Eddie Murphy's performance as James Thunder Early, a James Brown turned Marvin Gaye by the Berry character, Curtis (played by Jaime Foxx) is the other standout performance. Not because as Oprah suggested that no one knew that Eddie Murphy could turn in a performance like this singing and dancing. Anyone who has lived on the planet more than twenty years and saw Murphy's early work on Saturday Night Live, his specials and early movies know that he was more than capable of this work, we are all just so thankful to see his true genius again now that he is no longer hiding behind less than great comedy franchises like Doctor Doolittle.
The disappointing performance for me was Jamie Foxx who seemed unsure of his place in this movie and possibly miscast. Curtis is a dynamic, wheeler-dealer with a vision. You have to love, hate and fear Curtis. Foxx as Curtis only hits the right note in his version of When I First Saw You as the music mogul losing his grip on his now wife, Deena who he has spent his life and love creating. He has no fire in his performance but the real firing should have been to the person who did his first wig in the movie. While all the wigs (for the men and women) are amazing in this movie, Foxx's first wig looks like a bargain basement hair hat that sits on his head as awkwardly as the role sits on him. Good news, his wigs get better through the movie.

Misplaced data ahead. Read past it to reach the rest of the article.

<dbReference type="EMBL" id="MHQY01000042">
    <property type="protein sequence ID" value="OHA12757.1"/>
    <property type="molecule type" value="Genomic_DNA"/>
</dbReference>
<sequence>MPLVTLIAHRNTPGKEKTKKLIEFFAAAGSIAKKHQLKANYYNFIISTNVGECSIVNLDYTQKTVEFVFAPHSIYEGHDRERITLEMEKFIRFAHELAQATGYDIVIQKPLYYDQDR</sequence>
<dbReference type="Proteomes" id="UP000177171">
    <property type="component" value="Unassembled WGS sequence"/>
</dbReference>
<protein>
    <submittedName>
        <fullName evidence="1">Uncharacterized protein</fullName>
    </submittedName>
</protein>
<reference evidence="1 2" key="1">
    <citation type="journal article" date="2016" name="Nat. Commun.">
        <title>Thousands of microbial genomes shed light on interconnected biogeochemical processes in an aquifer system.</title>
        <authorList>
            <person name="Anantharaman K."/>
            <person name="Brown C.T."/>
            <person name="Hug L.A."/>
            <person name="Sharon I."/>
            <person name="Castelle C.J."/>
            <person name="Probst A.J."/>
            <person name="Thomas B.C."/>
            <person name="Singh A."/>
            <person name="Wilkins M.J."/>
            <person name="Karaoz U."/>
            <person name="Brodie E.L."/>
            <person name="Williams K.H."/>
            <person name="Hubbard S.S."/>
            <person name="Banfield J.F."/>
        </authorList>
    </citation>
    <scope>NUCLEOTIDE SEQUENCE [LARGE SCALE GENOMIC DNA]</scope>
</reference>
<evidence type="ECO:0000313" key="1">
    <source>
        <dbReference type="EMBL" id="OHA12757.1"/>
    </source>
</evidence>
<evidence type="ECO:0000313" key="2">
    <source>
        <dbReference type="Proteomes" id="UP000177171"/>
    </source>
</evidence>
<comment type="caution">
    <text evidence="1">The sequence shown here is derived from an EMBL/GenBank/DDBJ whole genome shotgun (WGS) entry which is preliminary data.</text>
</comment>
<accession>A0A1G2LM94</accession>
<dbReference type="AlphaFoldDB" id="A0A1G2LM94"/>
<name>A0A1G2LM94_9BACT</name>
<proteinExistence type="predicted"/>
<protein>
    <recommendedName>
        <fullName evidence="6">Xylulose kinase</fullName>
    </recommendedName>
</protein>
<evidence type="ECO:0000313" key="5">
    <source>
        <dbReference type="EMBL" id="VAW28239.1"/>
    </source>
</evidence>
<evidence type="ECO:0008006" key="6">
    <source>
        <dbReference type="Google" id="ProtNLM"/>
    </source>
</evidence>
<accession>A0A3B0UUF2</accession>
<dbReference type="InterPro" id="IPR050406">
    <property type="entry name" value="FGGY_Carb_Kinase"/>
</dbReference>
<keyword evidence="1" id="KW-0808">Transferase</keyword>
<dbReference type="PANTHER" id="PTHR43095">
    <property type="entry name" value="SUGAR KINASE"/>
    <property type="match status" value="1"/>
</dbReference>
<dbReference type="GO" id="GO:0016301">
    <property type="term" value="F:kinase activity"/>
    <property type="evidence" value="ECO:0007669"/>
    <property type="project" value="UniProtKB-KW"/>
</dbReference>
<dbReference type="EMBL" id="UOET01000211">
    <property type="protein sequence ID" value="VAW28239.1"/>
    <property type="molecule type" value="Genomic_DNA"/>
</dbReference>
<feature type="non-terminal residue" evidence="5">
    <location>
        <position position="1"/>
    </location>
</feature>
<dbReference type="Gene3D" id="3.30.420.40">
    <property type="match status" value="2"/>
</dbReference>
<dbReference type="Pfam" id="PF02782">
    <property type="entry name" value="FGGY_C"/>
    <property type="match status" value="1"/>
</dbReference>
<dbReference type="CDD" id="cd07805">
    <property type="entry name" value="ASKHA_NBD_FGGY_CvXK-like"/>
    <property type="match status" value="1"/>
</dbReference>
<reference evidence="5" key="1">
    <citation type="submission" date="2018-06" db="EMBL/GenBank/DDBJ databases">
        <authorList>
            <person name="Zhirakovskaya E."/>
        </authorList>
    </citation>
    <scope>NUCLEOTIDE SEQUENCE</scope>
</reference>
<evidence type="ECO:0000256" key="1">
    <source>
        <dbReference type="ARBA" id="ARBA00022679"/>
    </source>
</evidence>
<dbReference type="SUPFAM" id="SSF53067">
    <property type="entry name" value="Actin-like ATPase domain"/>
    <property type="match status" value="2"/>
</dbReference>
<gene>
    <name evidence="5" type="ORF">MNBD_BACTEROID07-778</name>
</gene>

The rest of the supporting cast is rounded out by the third Dream, Lorrell, played to perfection by a bubbly Anika Noni Rose, Danny Glover as James Early's first manager and Keith Robinson as CC, Effie's songwriting brother. Both men turn in strong performances as well.
Bill Condon obviously knows what he's doing here in his script and direction. His balance of the theatrical without us feeling as though we're watching a Broadway play that someone simply filmed deserves high marks. Utilizing dramatic blackouts at the end of some scenes (reminiscent of the old film Auntie Mame) with a mixture of modern day film techniques moves the piece like a freight train. But for me, some of his biggest kudos deserved come from figuring out a plausible way to get the characters on an actual stage for some of the more dramatic numbers in the movie to create a heightened sense of the theatrical while being perfectly believable. Nice!